The Long View

Happy

“The problem with you is you forgive too much!” Ataseka loved to remind her husband, Kasana who had an irritating habit of passing slights, believing forging and maintaining relationships was far more important than holding on to grudges. “Life is long and no need to hold on to petty slights.” This was one of Kasana’s favorite sayings.

Ataseka would have none of that. There was one particular incident that really irked her.
Kasana had applied for an executive job of a newly created government agency. If they got that job there was no doubt it would improve the family fortunes. So eager was he for this job that Kasana took effort to inquire about the recruitment process. The news he got was comforting. On the interview panel would sit an Assistant commissioner from his ministry, a man he had himself recruited. “At least I have a vote in hand,” he thought to himself.

After the interview, Kasana waited anxiously for his appointment, quite assured he had done well. To his shock, another candidate was appointed to the job. Eager to know what happened he used his inside networks to find what had gone wrong. And that is when he discovered that the Assistant Commissioner he was dependent on had actually voted against him.

After the news had sunk in, he shared it with Ateseka. She vowed never to forgive
“that man and any members of his family. I recall how he was unemployed and you took him to the ministry,” she reminded Kasana. “And here he was the one speaking against you. I will never speak to that man again!”

Kasana was as equally mad. But other than hit back, taking his philosophy of a long view of life, he just settled back in his old job where he continued to work with the very Assistant Commissioner. He had in his powers to make life miserable for the Assistant Commissioner by, say, putting out a damaging dossier yet he chose not to. Part of his reason was tactical. “You never know whom you may need one day,” he would shrug off Ataseka’s urges to have the Assistant Commissioner fired.

In her life, Ataseka lived with a maxim of a scorched earth if she run into anyone who ever slighted her. At the National referral hospital where she worked as a nursing supervisor all the nurses and junior staff under her lived in terror of ever getting on the wrong side of her. She would not hesitate to put one on ‘katebe’, for daring showing the slightest disrespect.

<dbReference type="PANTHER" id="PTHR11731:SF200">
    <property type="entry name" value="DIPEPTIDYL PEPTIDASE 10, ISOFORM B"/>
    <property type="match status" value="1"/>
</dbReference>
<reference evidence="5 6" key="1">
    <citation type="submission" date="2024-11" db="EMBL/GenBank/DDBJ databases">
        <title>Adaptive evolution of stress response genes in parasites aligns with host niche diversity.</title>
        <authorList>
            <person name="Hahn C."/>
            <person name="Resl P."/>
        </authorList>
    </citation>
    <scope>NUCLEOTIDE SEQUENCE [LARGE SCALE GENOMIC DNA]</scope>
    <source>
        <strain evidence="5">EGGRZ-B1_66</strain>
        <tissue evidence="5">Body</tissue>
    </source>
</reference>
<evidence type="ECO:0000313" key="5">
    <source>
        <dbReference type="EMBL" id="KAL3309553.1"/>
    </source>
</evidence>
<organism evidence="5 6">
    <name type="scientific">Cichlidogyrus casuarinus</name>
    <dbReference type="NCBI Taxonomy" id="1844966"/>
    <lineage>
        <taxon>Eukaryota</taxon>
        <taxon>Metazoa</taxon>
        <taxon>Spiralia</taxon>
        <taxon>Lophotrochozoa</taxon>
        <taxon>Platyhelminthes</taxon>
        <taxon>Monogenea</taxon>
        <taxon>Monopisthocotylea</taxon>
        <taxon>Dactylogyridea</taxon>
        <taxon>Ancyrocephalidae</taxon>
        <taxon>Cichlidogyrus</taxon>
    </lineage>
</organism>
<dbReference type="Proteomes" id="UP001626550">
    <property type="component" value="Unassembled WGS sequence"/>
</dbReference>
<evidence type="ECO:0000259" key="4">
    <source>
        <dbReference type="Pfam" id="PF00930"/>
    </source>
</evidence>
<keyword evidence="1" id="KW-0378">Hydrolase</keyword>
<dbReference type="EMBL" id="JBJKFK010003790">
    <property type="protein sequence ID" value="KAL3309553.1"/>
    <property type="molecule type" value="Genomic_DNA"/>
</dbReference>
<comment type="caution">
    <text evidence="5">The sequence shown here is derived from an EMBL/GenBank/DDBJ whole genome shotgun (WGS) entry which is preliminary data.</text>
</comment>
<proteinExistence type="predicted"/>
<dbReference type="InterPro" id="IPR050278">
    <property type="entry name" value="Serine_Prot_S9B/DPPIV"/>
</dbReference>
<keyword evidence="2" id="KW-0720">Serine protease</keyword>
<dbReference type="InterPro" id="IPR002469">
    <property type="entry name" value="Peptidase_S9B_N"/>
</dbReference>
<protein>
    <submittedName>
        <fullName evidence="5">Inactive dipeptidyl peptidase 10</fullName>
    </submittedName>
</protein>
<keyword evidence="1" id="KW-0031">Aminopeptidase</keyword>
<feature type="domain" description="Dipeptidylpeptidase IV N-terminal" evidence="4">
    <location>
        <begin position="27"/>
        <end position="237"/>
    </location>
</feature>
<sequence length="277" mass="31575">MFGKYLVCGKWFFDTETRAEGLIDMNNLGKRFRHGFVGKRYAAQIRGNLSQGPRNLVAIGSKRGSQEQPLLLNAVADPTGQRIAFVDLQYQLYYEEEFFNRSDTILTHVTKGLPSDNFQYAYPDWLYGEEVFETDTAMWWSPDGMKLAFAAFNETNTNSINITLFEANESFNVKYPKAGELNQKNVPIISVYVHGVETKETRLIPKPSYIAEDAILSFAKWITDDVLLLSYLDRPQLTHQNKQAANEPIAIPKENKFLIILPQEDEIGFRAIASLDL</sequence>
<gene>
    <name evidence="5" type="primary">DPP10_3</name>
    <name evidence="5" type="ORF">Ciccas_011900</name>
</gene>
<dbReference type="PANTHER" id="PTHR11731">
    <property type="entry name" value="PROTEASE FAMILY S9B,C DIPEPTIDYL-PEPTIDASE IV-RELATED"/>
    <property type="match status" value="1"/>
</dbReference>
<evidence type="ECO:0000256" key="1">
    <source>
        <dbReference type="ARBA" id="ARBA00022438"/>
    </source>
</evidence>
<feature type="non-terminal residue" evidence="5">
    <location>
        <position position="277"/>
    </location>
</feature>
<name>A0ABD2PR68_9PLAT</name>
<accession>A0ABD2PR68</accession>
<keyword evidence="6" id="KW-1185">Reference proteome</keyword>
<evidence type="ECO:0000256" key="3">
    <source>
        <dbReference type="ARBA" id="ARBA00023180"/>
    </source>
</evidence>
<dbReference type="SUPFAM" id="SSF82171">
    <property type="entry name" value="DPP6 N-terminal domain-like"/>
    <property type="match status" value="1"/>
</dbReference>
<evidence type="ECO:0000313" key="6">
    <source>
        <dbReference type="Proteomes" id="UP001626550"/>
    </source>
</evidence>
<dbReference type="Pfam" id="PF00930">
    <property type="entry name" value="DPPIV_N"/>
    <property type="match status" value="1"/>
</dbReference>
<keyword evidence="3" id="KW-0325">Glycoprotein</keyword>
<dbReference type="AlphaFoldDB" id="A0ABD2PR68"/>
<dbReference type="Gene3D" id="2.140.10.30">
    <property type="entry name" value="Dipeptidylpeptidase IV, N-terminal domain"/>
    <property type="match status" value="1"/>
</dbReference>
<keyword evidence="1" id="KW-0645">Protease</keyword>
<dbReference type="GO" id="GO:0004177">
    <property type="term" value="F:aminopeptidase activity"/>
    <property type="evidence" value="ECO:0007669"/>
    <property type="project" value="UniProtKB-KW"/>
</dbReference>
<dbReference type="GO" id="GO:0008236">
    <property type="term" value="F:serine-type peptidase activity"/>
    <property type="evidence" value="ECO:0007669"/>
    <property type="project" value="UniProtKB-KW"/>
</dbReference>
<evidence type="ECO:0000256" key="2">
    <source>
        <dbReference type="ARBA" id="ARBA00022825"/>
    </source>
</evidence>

One day came this particular nurse, Onsanze, who started boasting having a nursing degree unlike Ataseka who as an enrolled nurse. In meetings, Onsanze would making alternative suggestions countering her proposals. As it was in her powers, Ataseka had had her re assigned to a dead-end shift, past midnight, one where she was denied of any serious work. “That is what you do with a smart aleck!”

Now, time came when Kasana and Ataseka retired from their formal jobs. Soon, a son of theirs graduated and started looking for a job. Then Kasana reached out to his old networks. He found that his old Assistant Commissioner had eventually taken up the job he once coveted. Kasana decided to approach him. “I have my boy just out of school and can you find him something to do here?”

The Assistant Commissioner had long been torn with guilt over what he had done to Kasana. What made him feel even worse is that Kasana had chosen not to retaliate, going ahead to leave behind a positive recommendation that had catapulted him into this agency, one of the best payers in the country. He also recalled how Kasana had once been of help to him in his struggle to secure employment at the start of his career. Quickly, he called in the Human Resource Director. “I want you to find something for this young man immediately.”

Kasansa left beaming with some satisfaction. “I am glad I left the doors open,” he reported back to Ataseka.

Out of a job, Ataseka continually suffered poor health. Whenever she visited any clinic they would refer her to the National referral hospital where she had once worked. “Those are the ones with expertise to handle your situation!” But Ataseka hesitated going back to her old work station. As a nursing supervisor she had left a trail of enemies and feared now finding herself dependent on those she used to harass.

However, her condition continued to worsen. Late one night, as she struggled for life, Kasana had to call for an Ambulance. There was no other place to take her but the National referral hospital.

Admitted, in the morning when Ataseka opened her eyes, there was Osanze standing erect and gazing at her, along with a troupe of other nurses, she used to work with. Ataseka closed her eyes. She wanted to bolt out of the hospital, but there she was, and in her weak statre, all she could do was to pray for the good graces of those she had once terrorized.

Taking a long view of life means that in human relations there are certain fights which you let go, and appear even a loser at the time, simply because you really have no idea who in the very end will be in the driver’s seat. Slights are ignored not because they do not bite but simply that the big picture matters more.

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